The medical assistant, who I never particularly liked, weighed me in, checked my blood pressure, and pulse. She asked about my symptoms.
Then, as she was leaving the room, she said, “We are implementing some new things,” she reached into a folder for a pamphlet. “Here is some information on Body Mass Index. It’s for patients who are uh, slightly above on their BMI. It will teach you about portion sizes.”
I was sick and exhausted from coughing, so I didn’t even bother to conceal my angry bitch face. “Yeah,” I grumbled. “I’m not taking that.”
“Oh no?” she said and slipped the informative leaflet back into the folder from whence it came.
My doc came in, examined me and prescribed some antibiotics, which is what I was there for in the first place.
I’d not gone there for a lecture on my weight.
This little exchange has stayed with me over the past week. I’ve wrested with it.
I know that doctors have a responsibility to address obesity. I know that it is a problem in our country.
I also know I am about 30 pounds overweight. Possibly 40, depending on which fucking chart you look at.
Additionally, I know that I struggled for the better part of three decades with eating disorders, poor body image, and self loathing as a dancer who was very underweight for most of my life, though I thought I was an orca.
So I know just about all there is to fucking know about fucking “portion sizes,” thank you very much. (And yeah, those were sarcastic air quotes.)
Of course the number on the scale did not tell the whole tale to the medical assistant that day. Nor did it tell her that I generally try to eat a healthy diet of whole foods. It also did not tell her that I try to get at least 30 minutes of activity into each day, and that I set goals for myself every week on my Apple Watch to burn calories and keep moving.
The number on a scale tells so very little of the whole story.
Why, then, do we give it so much credence?
Health is so much more than a number. Had I been struggling with other issues related to my weight, I might have been more appreciative of this lady’s gesture. Anyway, last I read, doctors weren’t even favoring the BMI any longer.
Regardless, the situation kind of threw me into a tail spin of anxiety and concern.
I kept coming back to the number on the scale and bending it into weird equations of how much I weighed in college at the height of my dance career and anorexia + how much I weighed when I met my husband and finally stopped vomitting after every meal + my wedding weight + the weight I’d gained on my honeymoon + my pregnancy pounds – weight lost breastfeeding + weight gained breastfeeding + sedentary job weight = fatty fatty fat fat.
It’s amazing how casually mean we can be to ourselves, isn’t it?
Why the fuck is that, anyway? Why can’t we just shut up and be nice?
I always find myself circling back to the Pema Chodron quote about how “some of the most difficult times we have are the times we give ourselves.”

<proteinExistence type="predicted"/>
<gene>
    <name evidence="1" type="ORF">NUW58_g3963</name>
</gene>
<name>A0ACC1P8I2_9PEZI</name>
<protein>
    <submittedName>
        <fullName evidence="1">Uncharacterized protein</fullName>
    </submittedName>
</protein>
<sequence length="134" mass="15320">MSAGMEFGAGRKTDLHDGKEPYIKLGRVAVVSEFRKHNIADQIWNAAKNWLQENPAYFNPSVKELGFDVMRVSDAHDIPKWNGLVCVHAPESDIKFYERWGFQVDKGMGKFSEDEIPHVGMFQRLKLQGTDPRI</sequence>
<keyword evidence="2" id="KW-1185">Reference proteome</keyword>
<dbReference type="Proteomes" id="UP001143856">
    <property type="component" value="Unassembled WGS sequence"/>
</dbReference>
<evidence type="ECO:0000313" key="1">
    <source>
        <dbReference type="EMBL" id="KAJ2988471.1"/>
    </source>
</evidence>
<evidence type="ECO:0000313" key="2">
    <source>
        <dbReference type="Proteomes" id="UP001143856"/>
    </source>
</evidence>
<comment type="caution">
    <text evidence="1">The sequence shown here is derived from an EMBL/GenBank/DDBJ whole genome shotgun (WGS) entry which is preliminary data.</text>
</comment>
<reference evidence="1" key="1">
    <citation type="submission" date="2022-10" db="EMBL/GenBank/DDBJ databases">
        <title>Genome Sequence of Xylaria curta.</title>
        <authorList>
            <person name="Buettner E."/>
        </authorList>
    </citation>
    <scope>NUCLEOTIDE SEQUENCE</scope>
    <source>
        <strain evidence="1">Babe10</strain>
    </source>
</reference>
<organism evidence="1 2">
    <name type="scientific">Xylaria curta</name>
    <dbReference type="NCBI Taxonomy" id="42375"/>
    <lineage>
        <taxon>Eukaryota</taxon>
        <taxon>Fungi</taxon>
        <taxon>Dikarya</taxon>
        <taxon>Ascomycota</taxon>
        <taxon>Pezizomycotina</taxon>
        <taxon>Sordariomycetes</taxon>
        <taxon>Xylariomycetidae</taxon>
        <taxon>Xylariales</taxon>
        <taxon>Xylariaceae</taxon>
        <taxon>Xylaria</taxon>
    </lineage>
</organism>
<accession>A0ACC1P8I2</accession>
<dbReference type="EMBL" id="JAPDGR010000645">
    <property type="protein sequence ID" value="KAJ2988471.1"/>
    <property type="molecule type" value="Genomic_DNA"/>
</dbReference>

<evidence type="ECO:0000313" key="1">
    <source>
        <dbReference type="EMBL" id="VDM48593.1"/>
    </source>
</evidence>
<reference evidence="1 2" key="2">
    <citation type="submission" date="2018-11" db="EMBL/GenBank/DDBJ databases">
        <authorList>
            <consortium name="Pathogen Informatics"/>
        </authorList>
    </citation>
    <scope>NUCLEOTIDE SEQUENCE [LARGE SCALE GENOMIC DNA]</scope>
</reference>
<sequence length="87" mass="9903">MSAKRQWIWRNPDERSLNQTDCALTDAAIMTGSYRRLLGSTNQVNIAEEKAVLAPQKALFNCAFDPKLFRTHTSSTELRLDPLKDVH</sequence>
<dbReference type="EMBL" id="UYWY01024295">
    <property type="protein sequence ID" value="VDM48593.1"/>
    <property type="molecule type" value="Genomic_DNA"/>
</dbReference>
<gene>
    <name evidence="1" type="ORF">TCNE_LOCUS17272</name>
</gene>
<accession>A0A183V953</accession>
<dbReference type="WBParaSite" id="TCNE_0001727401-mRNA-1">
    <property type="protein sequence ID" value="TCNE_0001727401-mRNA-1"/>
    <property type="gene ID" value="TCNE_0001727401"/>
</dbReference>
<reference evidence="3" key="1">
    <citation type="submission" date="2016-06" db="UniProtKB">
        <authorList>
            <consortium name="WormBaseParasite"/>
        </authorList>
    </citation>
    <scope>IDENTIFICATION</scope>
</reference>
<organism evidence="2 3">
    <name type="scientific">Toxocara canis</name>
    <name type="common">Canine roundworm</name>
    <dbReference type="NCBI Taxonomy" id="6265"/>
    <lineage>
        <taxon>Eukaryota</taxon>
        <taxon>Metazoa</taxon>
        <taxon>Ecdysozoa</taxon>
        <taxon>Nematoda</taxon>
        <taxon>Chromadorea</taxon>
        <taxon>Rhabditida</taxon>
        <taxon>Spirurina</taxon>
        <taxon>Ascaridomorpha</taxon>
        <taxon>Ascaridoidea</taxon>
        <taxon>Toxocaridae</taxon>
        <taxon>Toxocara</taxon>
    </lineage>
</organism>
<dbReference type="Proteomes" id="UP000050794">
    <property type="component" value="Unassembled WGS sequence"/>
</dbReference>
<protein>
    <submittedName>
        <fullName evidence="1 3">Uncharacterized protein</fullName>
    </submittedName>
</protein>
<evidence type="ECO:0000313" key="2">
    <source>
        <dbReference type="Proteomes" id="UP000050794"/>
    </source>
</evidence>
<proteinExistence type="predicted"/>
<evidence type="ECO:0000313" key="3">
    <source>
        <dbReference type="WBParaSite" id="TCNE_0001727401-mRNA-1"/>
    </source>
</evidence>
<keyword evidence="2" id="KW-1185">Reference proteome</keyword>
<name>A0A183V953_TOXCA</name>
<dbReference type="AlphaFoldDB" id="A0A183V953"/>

I can go for weeks on end thinking that I look pretty smoking hot, or at least halfway decent, or not really giving a tiny rat’s pooper about how I look. But that whisper of self recrimination is always at my ear. It’s a strenuous effort to tune it out.
My first reaction to that med ass (yes, I’ve taken to calling her the med ass. . .) was, Who the hell does she think she is? I am glorious and fantastic and she can suck it! But as my defenses started to dissolve, I caught myself slipping back into those old cycles of wondering if I will ever be good enough.
It’s an insane, inverse equation in which the higher the number on the scale goes, the lower my self esteem and pride drop.
The whisper grew louder one morning when I was in the shower soaping up my flabby stomach– the stomach under which I grew two perfect humans, BTW.
My first impulse was to be defensive, like I had felt toward the med ass. I wanted to tell the whisper to go screw.
But I tried to talk back to that negative side of myself with respect and patience. I tried to let it know it was okay. Somedays we don’t feel so great about ourselves. Somedays we weigh a little more, or forget a lot more things, or lose our patience and lash out at someone we love. No one is perfect. That’s just how it is.
I tried to talk to the voice with as much compassion as I would talk to a dear friend, or a client, or one of my own children.
Self acceptance isn’t a state you get to and then are all set. It is a constant process of reflection and mindfulness and good humor. It is kind of like a marriage in that you are frequently needing to remind yourself what you actually enjoy about yourself and recommit to YOU even when you are feeling crappy and plump.
It also means accepting the parts of ourselves that put us down and make us feel less than.
We need to love, respect, and appreciate ourselves – our WHOLE selves – regardless of numerals.
For me, this looks like stretching, walking, eating lots of leafy greens and drinking about 80 ounces of water a day. I don’t count calories. I don’t have the energy to diet fastidiously anymore. I eat pizza once a week, and I occasionally enjoy cookies, Twizzlers, or chips. If everyone at the office is eating cake, but I don’t really want it, I check in with my body and make a mindful choice about eating or not eating it.
At the end of the day, I guess I have to say thank you to the medical assistant for giving this opportunity to recommit to self acceptance. Although I might still take a moment to write a letter to the head of the practice to suggest a bit of sensitivity training regarding how they go about offering their helpful information.
What are your favorite ways to accept and appreciate yourself? Have you struggled with body image issues? Please share! I love to hear from you in the comments below! xoxo.